Residents Rights – COVID 19

Davis & Brusca, LLC – NJ Nursing Home Negligence Lawyers

Nothing – not even the COVID-19 pandemic – gives a nursing home the authority or the right to overlook or disregard its resident’s right to safe, dignified, and respectful living conditions in the nursing home.  In fact, those very rights are guaranteed by statute – the New Jersey “Residents Rights Act” –which not only guarantees those rights but also empowers residents and/or their loved ones to sue for violations.  Nursing homes must treat each resident with respect, ensure their personal dignity, and provide an environment which maintains or enhances quality of life and recognizes each resident’s individuality. Tragically, recent news reports show that the poor response of certain facilities to the Covid-19 outbreak is violating these important residents’ rights.  Governor Phil Murphy recently stated, “New Jerseyans living in our long-term care facilities deserve to be cared for with respect, compassion, and dignity. We can and must do better.”  We agree.

One example of a nursing home whose actions have recently attracted attention is the Andover Subacute and Rehabilitation Center, located in Andover, New Jersey.   Last week, police were called to the facility on an anonymous tip regarding a body being kept within a shed. Upon arrival, the police discovered the facility had piled seventeen (17) bodies into the nursing home’s morgue, which had been designed to hold a maximum of four (4) bodies.  While this is a horrifying fact in and of itself, think of the impact to the living residents at that facility.  First, the bodies cold pose a threat to the rest of the nursing home.  This is a novel coronavirus (a new strain of the coronavirus that had previously not been identified in humans).  As such, can the facility say for certain whether that the virus cannot be contracted from these deceased persons?  If not, the accumulation of dead bodies may pose a major risk not only to those healthcare workers who interact with the deceased, but every other person who interacts with those healthcare workers, in a cascading fashion. In short, the health and safety of the other patients within the nursing home are potentially being placed at risk.  Second, does the right to “dignity” end with death?  Shouldn’t the “dignity” shown to the person extend to their remains and, for that matter, the rights of the family to be informed and to ensure their loved ones’ remains are properly, respectfully, and promptly cared for after they have passed?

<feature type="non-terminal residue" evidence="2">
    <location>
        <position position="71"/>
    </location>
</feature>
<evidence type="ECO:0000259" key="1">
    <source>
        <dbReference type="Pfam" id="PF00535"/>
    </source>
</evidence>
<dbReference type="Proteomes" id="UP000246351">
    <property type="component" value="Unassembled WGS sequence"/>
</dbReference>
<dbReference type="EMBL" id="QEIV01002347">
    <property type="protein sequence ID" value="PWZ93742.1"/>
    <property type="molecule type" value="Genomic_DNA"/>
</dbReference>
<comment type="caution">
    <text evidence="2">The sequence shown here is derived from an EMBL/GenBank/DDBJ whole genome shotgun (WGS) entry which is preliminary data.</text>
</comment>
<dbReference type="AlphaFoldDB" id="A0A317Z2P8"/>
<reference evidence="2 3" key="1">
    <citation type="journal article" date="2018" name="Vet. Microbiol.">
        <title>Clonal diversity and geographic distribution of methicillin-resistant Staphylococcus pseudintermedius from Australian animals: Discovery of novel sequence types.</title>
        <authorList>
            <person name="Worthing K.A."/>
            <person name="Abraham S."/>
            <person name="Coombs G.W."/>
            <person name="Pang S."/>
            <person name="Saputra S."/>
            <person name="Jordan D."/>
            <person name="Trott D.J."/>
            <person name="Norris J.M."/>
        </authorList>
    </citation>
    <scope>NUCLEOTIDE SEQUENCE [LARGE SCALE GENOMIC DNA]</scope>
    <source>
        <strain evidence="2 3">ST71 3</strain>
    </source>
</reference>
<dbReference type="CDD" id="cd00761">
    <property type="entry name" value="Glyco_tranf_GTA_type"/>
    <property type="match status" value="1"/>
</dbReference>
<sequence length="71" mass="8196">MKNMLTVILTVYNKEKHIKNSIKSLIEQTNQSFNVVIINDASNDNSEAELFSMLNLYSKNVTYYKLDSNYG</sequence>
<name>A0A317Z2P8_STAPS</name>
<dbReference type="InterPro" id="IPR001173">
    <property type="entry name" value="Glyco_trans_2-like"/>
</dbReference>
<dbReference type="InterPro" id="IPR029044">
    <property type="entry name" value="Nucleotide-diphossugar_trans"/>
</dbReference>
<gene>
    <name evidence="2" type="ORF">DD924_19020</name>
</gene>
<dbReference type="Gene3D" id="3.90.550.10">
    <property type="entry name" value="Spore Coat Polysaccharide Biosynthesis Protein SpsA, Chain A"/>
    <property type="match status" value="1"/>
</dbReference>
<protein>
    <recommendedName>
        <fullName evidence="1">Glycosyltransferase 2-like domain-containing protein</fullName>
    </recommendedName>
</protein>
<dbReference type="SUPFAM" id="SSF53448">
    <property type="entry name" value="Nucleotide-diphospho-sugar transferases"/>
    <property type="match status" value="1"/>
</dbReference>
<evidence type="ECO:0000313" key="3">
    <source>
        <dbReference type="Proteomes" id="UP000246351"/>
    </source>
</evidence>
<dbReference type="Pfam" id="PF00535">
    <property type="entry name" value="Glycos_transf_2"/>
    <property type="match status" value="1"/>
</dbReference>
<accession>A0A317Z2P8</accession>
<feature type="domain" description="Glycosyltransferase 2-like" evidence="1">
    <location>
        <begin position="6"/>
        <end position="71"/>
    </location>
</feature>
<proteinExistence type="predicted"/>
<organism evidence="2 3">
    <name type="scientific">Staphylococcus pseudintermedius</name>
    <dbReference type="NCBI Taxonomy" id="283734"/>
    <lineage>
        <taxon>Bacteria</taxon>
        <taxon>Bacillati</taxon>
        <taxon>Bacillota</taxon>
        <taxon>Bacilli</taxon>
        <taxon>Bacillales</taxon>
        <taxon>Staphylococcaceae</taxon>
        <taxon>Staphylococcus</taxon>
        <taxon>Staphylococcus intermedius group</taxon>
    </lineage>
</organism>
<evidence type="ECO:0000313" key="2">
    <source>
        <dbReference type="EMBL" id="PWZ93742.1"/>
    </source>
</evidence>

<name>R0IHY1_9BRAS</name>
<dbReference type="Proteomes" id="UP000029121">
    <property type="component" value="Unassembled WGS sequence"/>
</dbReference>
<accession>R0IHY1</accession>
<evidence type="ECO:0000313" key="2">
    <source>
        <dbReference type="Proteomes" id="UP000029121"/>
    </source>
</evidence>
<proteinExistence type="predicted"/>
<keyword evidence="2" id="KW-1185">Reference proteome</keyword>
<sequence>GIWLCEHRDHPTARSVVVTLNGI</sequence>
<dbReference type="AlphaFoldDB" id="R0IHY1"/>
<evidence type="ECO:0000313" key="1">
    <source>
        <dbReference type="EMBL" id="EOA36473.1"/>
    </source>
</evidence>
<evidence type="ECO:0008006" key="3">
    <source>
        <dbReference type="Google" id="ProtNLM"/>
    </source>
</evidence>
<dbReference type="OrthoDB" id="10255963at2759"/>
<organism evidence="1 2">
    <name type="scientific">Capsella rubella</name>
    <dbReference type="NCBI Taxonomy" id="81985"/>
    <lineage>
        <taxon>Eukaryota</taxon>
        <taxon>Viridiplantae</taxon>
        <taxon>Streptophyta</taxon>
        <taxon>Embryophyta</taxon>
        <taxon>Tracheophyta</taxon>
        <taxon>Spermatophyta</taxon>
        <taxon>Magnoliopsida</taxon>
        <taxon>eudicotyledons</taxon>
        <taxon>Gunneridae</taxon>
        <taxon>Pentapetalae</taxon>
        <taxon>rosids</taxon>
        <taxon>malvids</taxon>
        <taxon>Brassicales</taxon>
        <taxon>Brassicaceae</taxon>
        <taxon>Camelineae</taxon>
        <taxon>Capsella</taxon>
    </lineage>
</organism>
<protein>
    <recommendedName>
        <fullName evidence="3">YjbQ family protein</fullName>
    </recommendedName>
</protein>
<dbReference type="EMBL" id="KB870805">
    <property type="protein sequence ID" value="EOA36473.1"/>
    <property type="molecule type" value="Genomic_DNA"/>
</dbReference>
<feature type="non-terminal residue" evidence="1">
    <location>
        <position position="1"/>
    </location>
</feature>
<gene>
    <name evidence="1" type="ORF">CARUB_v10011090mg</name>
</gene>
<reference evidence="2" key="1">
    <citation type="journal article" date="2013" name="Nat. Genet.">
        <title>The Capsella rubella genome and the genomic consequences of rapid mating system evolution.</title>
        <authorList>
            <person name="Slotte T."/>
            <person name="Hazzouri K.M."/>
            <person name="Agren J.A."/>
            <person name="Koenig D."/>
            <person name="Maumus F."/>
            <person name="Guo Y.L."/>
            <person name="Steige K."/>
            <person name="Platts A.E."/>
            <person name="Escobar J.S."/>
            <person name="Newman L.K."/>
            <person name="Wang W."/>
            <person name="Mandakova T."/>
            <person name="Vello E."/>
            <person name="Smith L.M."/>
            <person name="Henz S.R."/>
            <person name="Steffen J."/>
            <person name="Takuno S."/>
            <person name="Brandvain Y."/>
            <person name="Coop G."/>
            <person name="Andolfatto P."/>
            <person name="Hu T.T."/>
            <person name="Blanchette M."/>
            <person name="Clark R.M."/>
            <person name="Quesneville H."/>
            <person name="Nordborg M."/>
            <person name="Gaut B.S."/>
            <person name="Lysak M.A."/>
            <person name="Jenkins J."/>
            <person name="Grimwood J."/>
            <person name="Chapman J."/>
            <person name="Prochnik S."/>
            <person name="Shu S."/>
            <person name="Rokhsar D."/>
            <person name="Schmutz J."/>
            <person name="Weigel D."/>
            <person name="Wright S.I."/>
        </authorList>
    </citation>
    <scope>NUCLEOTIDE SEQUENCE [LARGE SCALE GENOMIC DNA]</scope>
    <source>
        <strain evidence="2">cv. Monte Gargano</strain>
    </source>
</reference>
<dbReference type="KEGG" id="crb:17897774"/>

This point begs the question:  What about communication?  After all, one of the central complaints concerning nursing homes in the COVID-19 world centers on a lack of communication – mainly communication with their residents and families.  Families want to speak to their loved ones but are repeatedly told they cannot.  Why not?  Nursing home residents have the right to communicate with anyone they chose, as well as the right to unaccompanied access to a telephone.  Simply telling families they can’t do it is unacceptable and may well be a violation of State law.  Similarly, we have heard reports that some family members have been denied the ability to have video chats, by Zoom, Facetime, or other similar services when they have asked questions about COVID-19.  Why?